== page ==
The Economist chose this sentence as a subtitle: “A war between Russia and Georgia appears to be under way“.

As in any war, the first victim was the truth. Contradictory accounts come from both sides, and reality is probably somewhere in between, lost in the fog of war. But military activities are in full course:

Georgian soldiers, tanks and fighter-planes struck Tskhinvali, the capital of South Ossetia, on Friday. Parts of the city were reported to be burning as Georgia’s president, Mikheil Saakashvili, declared that his forces had “freed” much of the area from separatist control.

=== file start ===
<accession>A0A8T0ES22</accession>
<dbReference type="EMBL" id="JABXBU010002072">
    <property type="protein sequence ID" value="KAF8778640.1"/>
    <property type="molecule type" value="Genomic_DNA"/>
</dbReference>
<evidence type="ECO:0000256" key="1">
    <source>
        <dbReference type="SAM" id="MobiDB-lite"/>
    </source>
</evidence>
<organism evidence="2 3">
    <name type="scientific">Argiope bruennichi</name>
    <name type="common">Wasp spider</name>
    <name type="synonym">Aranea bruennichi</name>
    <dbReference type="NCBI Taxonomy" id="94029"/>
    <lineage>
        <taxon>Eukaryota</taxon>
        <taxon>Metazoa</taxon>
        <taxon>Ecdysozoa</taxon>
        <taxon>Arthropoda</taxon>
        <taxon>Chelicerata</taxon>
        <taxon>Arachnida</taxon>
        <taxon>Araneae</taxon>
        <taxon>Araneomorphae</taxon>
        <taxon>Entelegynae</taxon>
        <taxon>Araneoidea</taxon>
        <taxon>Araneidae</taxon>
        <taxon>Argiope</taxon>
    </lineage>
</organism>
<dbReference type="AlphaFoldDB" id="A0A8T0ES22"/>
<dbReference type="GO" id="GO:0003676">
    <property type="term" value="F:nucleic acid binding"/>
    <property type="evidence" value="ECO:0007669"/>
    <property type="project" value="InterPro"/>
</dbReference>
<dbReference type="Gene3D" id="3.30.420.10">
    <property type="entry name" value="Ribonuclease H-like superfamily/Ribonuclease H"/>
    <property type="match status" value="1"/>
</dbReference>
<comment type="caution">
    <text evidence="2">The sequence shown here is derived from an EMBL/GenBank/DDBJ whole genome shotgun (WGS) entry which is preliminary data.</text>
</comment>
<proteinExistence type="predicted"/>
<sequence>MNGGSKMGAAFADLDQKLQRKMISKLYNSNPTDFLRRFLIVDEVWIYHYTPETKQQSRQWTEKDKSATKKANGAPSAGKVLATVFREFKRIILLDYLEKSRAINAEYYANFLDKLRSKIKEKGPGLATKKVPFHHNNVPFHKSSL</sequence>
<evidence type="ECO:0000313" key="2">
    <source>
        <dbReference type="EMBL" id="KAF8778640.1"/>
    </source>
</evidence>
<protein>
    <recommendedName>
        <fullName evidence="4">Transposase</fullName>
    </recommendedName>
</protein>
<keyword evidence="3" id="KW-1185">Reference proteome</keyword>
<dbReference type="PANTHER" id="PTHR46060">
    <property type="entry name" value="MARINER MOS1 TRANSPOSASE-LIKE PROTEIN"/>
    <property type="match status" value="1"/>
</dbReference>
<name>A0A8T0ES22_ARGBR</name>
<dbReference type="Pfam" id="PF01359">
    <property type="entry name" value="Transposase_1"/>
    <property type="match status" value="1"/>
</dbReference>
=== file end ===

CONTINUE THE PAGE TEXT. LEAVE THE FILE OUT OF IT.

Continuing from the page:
[…] 150 Russian tanks were reported to be entering South Ossetia on Friday. Georgia’s government says that Russian planes have dropped bombs outside of South Ossetia including on the edge of Tblisi, the Georgian capital.

So why did they choose to say “appears to be”? Maybe because official war declarations are old-fashioned and disused. Recent conflicts seem to start by sheer use of force, there was no time to have an official war declared against Afghanistan, or Iraq. War isn’t declared anymore, it just happens.

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